Why Do An Older Person’s Ears and Nose Be Bigger Than Youth?

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Learning the reason for this situation that the young people who read this content will experience one day will perhaps help you to meet it more maturely in the future.

Older people’s ears and noses are slightly larger than normal. It is possible to see this situation more clearly, especially when you look at the photos of them in their youth years.

Although it is thought that this situation occurs because the ears and nose are constantly growing organs, the reason is actually different.

Contrary to popular myth, our ears and noses are not constantly growing organs like our nails.

It would be more accurate to “expand in volume” rather than “grow”. There are three types of cartilage in our body: transparent, elastic and fibrocartilage. The type of cartilage found in our ears and nose is elastic and consists of tissues called collagen and elastin.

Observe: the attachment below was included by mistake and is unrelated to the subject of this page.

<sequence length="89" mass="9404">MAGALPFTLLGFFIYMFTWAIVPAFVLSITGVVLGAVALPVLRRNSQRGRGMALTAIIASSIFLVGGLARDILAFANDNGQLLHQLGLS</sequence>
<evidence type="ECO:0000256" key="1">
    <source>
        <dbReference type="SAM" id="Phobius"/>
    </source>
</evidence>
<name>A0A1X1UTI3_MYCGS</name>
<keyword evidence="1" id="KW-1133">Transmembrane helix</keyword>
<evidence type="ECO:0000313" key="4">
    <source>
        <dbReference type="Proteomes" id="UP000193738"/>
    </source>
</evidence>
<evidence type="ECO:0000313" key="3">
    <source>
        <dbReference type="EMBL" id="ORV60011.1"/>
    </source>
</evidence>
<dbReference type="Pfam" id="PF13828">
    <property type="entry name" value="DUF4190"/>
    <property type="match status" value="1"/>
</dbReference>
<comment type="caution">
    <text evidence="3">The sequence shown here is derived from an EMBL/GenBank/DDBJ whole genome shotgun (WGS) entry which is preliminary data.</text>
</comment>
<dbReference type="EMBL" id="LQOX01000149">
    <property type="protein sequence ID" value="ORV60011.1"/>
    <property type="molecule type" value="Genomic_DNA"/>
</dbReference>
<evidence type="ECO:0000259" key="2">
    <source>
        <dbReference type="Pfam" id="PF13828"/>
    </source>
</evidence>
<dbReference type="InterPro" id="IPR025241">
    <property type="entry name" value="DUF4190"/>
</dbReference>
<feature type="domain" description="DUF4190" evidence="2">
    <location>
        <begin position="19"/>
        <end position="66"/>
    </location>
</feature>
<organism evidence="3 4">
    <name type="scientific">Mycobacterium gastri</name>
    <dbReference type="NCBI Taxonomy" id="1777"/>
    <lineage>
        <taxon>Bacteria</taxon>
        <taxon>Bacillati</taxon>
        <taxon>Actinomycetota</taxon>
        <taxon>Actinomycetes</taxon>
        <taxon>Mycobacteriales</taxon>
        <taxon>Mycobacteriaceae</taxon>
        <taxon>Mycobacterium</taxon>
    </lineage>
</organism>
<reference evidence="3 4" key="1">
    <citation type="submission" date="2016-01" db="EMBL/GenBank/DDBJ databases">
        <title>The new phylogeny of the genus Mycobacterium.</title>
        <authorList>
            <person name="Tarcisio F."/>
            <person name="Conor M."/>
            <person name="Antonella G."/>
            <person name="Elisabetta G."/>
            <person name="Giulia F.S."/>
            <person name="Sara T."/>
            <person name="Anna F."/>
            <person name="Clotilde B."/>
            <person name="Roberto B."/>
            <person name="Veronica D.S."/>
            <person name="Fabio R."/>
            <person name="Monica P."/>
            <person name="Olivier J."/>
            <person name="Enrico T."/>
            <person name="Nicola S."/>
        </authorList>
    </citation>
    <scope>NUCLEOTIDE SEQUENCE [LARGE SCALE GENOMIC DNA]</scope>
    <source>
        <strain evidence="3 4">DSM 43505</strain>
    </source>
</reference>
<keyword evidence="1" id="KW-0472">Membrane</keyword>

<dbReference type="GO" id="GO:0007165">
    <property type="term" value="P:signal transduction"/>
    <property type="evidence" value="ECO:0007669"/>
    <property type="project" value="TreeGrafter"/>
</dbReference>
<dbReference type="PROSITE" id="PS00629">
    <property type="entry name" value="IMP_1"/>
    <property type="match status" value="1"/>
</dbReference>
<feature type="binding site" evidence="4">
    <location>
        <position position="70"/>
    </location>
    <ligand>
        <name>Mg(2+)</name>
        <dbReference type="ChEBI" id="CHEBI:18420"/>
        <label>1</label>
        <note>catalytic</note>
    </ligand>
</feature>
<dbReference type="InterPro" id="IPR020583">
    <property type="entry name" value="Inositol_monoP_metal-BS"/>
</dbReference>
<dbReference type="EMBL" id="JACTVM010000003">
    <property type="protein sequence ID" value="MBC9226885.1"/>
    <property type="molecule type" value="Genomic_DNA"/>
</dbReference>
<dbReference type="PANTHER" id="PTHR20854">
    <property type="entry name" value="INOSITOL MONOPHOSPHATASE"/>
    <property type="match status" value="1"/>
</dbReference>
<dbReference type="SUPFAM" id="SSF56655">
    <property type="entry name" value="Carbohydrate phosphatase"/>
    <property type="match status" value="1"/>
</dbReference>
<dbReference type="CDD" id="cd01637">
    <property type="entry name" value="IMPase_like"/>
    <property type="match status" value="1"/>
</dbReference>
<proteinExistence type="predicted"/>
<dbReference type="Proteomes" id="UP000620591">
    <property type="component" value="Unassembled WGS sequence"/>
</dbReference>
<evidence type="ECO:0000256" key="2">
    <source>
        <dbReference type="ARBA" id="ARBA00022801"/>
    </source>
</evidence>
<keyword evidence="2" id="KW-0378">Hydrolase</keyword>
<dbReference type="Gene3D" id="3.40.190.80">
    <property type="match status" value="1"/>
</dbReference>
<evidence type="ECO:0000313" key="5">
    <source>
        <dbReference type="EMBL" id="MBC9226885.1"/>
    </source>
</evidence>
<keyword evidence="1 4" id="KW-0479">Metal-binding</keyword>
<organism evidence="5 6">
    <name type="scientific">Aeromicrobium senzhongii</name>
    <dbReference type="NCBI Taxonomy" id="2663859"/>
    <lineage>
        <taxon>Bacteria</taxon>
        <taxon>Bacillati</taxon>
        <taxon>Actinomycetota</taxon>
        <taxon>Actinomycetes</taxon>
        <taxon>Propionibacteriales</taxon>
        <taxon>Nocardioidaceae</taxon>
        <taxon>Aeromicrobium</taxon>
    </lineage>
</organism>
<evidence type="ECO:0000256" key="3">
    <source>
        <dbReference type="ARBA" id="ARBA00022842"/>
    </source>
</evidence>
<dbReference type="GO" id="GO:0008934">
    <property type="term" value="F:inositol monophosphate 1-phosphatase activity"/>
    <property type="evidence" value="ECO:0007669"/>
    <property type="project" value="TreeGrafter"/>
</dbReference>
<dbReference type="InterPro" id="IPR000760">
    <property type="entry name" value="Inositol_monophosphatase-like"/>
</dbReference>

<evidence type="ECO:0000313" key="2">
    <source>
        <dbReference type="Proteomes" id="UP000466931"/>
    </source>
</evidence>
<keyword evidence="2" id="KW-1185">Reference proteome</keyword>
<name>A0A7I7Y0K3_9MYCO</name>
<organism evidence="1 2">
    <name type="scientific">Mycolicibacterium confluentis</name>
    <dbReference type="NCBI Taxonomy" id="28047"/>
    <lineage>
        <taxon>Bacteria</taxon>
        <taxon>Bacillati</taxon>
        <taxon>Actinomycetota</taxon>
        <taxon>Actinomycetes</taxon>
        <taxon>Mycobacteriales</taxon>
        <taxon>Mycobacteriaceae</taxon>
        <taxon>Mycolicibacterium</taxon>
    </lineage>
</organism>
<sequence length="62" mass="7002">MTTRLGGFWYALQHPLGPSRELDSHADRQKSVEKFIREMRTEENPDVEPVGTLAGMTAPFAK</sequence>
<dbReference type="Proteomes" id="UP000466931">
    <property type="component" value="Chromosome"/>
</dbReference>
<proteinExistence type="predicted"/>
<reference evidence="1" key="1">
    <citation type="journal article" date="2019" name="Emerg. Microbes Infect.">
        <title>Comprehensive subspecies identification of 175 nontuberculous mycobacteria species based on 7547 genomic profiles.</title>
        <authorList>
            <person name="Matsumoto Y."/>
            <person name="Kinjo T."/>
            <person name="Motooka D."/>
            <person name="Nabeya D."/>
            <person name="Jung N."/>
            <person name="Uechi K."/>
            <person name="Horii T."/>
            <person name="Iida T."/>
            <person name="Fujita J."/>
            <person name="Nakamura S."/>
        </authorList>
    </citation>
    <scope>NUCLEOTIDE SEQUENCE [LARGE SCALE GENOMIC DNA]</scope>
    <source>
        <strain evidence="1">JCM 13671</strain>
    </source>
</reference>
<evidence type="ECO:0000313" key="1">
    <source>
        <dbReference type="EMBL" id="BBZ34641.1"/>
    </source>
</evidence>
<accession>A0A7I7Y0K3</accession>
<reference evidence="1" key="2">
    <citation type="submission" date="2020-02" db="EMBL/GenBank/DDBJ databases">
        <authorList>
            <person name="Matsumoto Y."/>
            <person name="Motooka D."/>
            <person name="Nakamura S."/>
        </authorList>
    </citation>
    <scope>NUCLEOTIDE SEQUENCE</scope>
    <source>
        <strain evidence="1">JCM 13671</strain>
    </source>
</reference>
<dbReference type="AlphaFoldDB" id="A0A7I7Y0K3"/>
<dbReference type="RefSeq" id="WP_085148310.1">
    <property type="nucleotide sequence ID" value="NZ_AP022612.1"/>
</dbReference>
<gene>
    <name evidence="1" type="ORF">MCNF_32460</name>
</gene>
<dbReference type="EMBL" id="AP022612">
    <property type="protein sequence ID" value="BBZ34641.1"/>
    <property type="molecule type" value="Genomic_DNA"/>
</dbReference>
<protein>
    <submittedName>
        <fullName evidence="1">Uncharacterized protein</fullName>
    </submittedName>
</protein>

As we age, the fibers in these elastic tissues break down and gradually begin to sag.

Gravity is the deciding factor here. The tissues that break down over the years, cannot resist gravity and sag and begin to look larger than they used to be. These elongated organs are thought to grow like a baby’s growth, whereas the situation consists of sagging caused by gravity. This causes our ears to grow an average of 0.51 mm per year.

Since our cheeks and lips lose volume over the years, the ears and nose appear larger with the effect of this. In addition, as we age, various factors such as muscle loss, osteoporosis and shortening of stature also have an effect on this condition.